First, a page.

[caption id="attachment_768" align="alignright" width="320" caption="Image credit: Matt Collins/Scientific American"][/caption]

Kokai: What’s the most important thing we should know about how pirates acted economically?

Leeson: I think the most important takeaway from the economics of piracy is the idea of self-governance. It’s common to think about social rules, some system of law and order, as only being capable of being provided by a state, by a government, a monopoly on the use of force. And pirates give us pause to rethink that conventional wisdom, because pirates as outlaws, of course, couldn’t rely on the formal apparatuses provided by the state as a way to produce social order among them. ...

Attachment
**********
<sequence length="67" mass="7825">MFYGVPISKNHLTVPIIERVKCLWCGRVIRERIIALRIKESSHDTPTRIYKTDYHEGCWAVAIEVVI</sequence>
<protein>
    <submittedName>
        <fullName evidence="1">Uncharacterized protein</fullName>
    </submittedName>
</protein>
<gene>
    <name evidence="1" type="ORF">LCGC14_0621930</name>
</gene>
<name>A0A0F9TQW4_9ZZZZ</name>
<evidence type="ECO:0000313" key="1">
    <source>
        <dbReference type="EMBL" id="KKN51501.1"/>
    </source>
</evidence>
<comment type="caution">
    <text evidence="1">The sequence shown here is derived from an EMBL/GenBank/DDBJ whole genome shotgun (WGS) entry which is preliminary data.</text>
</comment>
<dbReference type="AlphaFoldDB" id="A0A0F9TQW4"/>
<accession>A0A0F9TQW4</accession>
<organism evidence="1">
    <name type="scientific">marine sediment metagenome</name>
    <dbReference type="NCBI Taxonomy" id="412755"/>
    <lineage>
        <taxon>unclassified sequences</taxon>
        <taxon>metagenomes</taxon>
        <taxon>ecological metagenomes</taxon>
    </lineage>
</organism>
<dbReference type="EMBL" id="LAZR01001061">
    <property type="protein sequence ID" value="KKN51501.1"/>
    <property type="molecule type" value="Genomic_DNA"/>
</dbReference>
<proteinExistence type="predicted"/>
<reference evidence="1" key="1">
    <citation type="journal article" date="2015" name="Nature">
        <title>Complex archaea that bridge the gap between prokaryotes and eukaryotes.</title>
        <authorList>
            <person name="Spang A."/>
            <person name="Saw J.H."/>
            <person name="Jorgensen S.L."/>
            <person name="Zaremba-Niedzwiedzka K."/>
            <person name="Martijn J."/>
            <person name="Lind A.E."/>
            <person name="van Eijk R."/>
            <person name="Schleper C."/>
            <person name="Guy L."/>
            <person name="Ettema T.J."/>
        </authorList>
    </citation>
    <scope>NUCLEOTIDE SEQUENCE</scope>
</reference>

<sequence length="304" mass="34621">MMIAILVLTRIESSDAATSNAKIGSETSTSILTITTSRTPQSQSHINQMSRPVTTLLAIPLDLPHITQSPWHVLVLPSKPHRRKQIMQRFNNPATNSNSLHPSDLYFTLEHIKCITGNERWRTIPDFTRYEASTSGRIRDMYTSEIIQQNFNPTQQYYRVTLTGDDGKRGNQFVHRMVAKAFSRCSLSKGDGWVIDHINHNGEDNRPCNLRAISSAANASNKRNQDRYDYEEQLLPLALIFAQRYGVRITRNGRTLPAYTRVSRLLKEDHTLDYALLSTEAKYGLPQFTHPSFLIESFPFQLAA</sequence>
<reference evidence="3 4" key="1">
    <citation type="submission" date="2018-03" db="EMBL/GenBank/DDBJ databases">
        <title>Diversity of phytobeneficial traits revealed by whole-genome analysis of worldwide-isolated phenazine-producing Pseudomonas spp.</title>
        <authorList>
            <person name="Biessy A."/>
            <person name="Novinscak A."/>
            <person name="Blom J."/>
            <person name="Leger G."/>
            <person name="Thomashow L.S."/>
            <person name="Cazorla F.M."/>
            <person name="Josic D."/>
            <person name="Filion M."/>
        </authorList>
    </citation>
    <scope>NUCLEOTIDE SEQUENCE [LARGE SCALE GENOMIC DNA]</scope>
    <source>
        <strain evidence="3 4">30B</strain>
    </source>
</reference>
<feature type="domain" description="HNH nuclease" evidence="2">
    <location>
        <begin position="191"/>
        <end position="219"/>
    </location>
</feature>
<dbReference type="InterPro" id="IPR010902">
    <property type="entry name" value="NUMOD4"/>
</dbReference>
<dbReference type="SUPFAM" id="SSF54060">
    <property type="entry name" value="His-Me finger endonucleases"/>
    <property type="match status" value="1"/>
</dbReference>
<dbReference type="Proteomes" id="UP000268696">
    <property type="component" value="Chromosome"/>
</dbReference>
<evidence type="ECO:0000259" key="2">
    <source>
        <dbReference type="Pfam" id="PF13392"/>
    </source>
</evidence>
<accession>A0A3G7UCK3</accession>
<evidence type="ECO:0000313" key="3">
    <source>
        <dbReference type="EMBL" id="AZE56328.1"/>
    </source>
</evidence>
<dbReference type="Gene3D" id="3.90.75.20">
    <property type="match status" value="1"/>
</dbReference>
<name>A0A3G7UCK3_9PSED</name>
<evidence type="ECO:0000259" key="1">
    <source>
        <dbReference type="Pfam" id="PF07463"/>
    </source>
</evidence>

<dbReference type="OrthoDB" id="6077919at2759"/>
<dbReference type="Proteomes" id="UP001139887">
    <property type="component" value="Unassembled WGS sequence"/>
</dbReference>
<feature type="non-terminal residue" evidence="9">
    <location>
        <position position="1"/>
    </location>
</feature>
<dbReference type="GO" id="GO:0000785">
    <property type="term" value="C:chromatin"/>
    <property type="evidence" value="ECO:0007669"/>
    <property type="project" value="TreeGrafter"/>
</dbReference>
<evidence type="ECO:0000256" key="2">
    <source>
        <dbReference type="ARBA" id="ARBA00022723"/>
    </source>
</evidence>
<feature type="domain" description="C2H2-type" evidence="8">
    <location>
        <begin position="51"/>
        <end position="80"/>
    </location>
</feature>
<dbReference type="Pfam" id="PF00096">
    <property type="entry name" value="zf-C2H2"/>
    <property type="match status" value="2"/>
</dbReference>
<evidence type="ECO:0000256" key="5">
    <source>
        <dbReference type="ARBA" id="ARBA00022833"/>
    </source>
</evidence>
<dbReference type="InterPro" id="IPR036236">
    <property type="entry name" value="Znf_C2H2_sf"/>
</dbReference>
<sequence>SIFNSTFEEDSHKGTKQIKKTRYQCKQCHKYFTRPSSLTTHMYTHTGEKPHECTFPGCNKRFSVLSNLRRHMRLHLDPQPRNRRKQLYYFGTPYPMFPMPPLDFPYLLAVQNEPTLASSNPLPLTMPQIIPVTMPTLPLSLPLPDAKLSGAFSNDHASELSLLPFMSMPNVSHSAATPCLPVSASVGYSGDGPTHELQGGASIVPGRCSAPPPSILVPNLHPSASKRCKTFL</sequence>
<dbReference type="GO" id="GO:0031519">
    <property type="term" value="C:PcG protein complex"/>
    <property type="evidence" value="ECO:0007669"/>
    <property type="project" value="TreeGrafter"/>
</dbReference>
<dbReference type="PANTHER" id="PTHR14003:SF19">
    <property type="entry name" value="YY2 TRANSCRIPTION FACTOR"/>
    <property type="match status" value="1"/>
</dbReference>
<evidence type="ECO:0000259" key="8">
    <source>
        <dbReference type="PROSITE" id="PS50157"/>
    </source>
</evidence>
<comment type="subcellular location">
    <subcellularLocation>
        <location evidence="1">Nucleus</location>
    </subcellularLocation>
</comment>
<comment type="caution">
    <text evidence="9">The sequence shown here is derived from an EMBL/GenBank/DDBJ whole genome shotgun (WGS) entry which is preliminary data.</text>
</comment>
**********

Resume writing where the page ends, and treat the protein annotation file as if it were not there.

It’s not only that they had rules, they had very specific, detailed rules — rules that were surprisingly, at least for pirates anyway, rather puritanical. For example, it appears to be the case that on some pirate ships at least, drinking was quite restricted. Bedtimes were restricted; they had an early bedtime of 8 o’clock on one ship. Gambling was prohibited. Allowing women [was] prohibited on pirate ships.

From the Carolina Journal interview with Peter Leeson. Leeson is a professor at George Mason University, and the author of The Invisible Hook: The Hidden Economics of Pirates and numerous journal articles. A good place to start with further reading is here.